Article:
The weakness of Korea's currency benefits the automaker. It has poured millions into high-profile ads that are helping it gain market share
Four days before swimming sensation Michael Phelps won his eighth gold medal at the 2008 Beijing Olympics, Hyundai Motor America's marketing director, Joel Ewanick, got a phone call from the South Korean automaker's U.S. media buyer. "If you want to be the first ad up after Phelps raises his arms in victory, you can have it, but I have to know this minute," Ewanick recalls of his conversation with Tim Spengler, president of New York's Initiative USA. "I approved it on the phone without checking with anyone," Ewanick adds.
Hyundai Motor's $1 million-plus Olympics ad marked the start of a marketing blitz by the Korean automaker. Fueled by Korea's cheap currency, the campaign has intensified since the auto industry fell into its deep slump. Hyundai has gained a price and profit advantage against its Japanese, European, and U.S. rivals as the won has weakened 23% against the U.S. dollar since January 2008. That means cheaper production costs in Korea and higher profits when Hyundai converts dollars from U.S. sales to won.
The company has channeled much of its windfall into promotional activities. "There has been a close correlation between a jump in Hyundai's marketing spending and a fall in the won," says Suh Sung Moon, an auto analyst at Seoul brokerage Korea Investment & Securities. Hyundai has been struggling for years to shake its cheap-car image even though it has invested $6.5 billion to improve quality over the past five years and plans to keep spending 5% of its revenues on R&D annually. Now the company is taking advantage of the weakness of its competitors to make a leap forward in image and market share.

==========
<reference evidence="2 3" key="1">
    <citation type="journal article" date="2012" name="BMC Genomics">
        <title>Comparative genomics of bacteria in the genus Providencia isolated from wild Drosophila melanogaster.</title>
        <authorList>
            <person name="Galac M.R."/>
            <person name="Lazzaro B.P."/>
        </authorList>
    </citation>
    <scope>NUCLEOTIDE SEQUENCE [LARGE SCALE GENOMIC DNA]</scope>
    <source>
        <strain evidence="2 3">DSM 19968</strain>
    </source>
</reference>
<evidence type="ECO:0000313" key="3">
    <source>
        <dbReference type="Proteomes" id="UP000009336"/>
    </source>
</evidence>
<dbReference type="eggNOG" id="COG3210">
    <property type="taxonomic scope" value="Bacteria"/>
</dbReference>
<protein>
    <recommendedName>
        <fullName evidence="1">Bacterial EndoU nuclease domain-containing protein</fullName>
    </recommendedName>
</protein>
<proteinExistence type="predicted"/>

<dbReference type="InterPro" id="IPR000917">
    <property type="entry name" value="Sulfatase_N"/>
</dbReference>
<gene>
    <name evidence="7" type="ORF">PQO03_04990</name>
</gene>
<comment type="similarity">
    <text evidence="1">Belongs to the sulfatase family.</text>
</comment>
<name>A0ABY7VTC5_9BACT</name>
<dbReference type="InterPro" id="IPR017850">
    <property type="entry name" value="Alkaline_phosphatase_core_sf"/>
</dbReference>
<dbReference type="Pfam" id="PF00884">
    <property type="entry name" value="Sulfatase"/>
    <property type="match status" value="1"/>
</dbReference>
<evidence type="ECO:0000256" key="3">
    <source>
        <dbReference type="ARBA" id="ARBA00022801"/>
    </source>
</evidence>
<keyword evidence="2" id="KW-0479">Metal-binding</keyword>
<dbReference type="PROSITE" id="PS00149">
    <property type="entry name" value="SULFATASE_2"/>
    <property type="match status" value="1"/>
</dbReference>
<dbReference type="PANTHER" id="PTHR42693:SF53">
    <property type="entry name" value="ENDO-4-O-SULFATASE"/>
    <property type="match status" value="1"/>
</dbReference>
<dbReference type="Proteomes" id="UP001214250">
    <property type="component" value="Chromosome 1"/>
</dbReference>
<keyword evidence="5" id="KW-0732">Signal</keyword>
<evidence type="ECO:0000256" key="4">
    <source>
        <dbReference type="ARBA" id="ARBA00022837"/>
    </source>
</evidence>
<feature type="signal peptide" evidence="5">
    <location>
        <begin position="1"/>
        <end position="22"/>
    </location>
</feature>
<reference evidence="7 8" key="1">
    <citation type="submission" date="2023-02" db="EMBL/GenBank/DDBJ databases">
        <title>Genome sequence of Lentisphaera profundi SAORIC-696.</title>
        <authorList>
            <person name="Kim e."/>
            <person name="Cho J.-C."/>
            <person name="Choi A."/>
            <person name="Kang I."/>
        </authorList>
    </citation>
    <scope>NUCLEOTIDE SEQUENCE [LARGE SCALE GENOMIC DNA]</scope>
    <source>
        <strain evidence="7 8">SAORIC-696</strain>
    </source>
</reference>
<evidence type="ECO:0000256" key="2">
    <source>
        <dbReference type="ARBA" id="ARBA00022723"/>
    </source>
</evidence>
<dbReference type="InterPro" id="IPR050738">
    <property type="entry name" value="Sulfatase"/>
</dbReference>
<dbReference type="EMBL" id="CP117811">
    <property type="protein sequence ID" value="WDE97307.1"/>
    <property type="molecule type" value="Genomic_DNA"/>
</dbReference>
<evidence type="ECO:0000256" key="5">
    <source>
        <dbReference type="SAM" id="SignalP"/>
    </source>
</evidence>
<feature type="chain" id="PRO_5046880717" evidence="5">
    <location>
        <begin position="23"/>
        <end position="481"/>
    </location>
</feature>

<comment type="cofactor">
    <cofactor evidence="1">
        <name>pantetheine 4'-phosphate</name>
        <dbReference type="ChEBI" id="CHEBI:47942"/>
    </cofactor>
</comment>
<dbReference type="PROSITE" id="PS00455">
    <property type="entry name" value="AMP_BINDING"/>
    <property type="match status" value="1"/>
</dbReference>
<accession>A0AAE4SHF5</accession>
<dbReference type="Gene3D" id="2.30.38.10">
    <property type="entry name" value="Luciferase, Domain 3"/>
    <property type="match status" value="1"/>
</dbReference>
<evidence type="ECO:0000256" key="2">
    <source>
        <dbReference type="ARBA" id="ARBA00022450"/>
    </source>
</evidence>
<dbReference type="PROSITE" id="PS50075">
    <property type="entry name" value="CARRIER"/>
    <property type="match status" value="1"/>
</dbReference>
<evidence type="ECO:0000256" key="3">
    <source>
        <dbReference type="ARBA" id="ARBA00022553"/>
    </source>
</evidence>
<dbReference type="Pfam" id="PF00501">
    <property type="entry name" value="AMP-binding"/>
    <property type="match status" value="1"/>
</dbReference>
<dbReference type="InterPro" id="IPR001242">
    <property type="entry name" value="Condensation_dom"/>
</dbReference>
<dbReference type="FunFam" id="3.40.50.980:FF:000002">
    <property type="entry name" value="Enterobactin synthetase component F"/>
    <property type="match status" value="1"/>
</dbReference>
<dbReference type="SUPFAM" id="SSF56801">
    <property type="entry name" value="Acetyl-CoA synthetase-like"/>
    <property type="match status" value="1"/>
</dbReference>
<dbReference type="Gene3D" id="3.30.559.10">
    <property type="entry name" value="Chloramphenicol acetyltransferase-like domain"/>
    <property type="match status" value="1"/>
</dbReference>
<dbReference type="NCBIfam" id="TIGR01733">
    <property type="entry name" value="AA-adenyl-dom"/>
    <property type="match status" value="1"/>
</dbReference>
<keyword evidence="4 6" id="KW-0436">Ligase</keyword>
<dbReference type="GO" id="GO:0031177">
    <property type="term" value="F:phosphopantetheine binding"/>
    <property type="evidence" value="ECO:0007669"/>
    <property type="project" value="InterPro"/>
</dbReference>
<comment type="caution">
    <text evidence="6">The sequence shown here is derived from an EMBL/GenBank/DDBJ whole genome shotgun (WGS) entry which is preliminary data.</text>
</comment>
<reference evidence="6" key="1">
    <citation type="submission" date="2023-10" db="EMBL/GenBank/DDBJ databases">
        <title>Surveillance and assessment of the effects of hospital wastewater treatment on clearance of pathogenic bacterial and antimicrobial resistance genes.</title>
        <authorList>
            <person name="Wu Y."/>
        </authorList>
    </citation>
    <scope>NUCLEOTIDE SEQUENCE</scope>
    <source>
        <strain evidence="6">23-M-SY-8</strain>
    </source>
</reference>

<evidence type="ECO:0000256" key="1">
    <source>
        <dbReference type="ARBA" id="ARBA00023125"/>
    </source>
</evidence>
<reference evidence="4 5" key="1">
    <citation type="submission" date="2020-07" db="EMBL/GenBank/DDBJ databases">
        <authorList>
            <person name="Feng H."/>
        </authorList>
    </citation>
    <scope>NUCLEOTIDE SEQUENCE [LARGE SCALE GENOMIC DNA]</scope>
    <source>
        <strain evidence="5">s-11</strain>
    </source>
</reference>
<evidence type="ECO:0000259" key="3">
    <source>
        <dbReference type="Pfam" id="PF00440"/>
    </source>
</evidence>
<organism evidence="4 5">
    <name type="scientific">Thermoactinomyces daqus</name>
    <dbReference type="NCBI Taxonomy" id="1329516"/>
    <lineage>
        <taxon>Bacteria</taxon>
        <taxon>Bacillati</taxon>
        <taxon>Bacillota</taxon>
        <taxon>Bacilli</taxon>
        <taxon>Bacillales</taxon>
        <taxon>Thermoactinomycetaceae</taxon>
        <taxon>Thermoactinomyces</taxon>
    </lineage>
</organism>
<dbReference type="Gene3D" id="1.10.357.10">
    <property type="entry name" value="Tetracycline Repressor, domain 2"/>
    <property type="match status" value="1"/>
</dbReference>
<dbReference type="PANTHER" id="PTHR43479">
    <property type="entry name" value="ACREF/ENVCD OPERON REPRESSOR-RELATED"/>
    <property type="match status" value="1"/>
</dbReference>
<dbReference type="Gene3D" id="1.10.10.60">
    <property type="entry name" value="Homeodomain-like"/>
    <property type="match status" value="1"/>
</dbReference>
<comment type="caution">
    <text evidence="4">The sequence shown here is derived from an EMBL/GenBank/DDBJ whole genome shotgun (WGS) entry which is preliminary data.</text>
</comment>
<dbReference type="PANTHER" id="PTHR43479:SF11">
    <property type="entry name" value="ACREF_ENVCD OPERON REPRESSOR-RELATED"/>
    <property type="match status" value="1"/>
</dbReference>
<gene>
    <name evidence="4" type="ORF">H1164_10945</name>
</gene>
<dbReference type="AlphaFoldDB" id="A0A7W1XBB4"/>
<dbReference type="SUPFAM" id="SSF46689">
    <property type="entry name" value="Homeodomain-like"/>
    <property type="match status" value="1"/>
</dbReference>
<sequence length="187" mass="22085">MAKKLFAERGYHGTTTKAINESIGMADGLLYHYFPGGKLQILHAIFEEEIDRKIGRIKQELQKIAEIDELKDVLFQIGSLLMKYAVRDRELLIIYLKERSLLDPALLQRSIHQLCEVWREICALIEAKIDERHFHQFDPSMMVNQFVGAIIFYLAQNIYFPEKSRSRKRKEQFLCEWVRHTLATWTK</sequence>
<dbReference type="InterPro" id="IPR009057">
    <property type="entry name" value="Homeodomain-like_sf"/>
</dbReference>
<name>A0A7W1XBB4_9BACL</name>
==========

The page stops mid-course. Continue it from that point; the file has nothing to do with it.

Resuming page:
To see Hyundai's strategy in action, just watch American TV on big nights such as the Super Bowl and the Academy Awards. The company poured an estimated $7 million into ads for each of those events and plans to be a big presence in televised National Football League games this fall. "The goal is to find the high-profile moments the U.S. still shares on TV and have Hyundai share the stage," says Ewanick.
Striking a Chord
To attract more customers to its showrooms, Hyundai ran a summer promotion guaranteeing customers a year's worth of gas at $1.49 per gallon. And the company allows buyers to return their cars and cancel their loans without hurting their credit ratings if they lose their jobs. "These programs are designed to take away reasons for people not to buy a Hyundai," says Brad Benson, a Monmouth Junction (N.J.) dealer.
The strategy is delivering results. Marketing outlays by Hyundai Motor headquarters in Seoul rose 58%, to $693 million, for the first six months of this year from the same period in 2008. (Overall spending is higher, but Hyundai's subsidiaries don't disclose details.) Global market share is now a record 5%, up from 4.3% last year. And Hyundai's share of the U.S. market has jumped 1.2 percentage points, to 4.4%. The company posted a record profit for the three months ended in June, with net earnings up 48% year-over-year, to $664 million on $6.6 billion in sales. Korea Investment & Securities expects Hyundai to post net earnings of $1.7 billion on sales of $25 billion for all of this year.
Hyundai's goal is to move from No. 6 in unit sales globally to becoming one of the world's top five automakers by 2011. And the company is winning recognition at last: J.D. Power & Associates recently named Hyundai the top nonluxury brand in the U.S., ahead of Honda (HMC), Toyota (TM), and Ford (F). Says Sean Kim, Hyundai's senior vice-president for global marketing: "We are beginning to strike a chord with consumer psychology."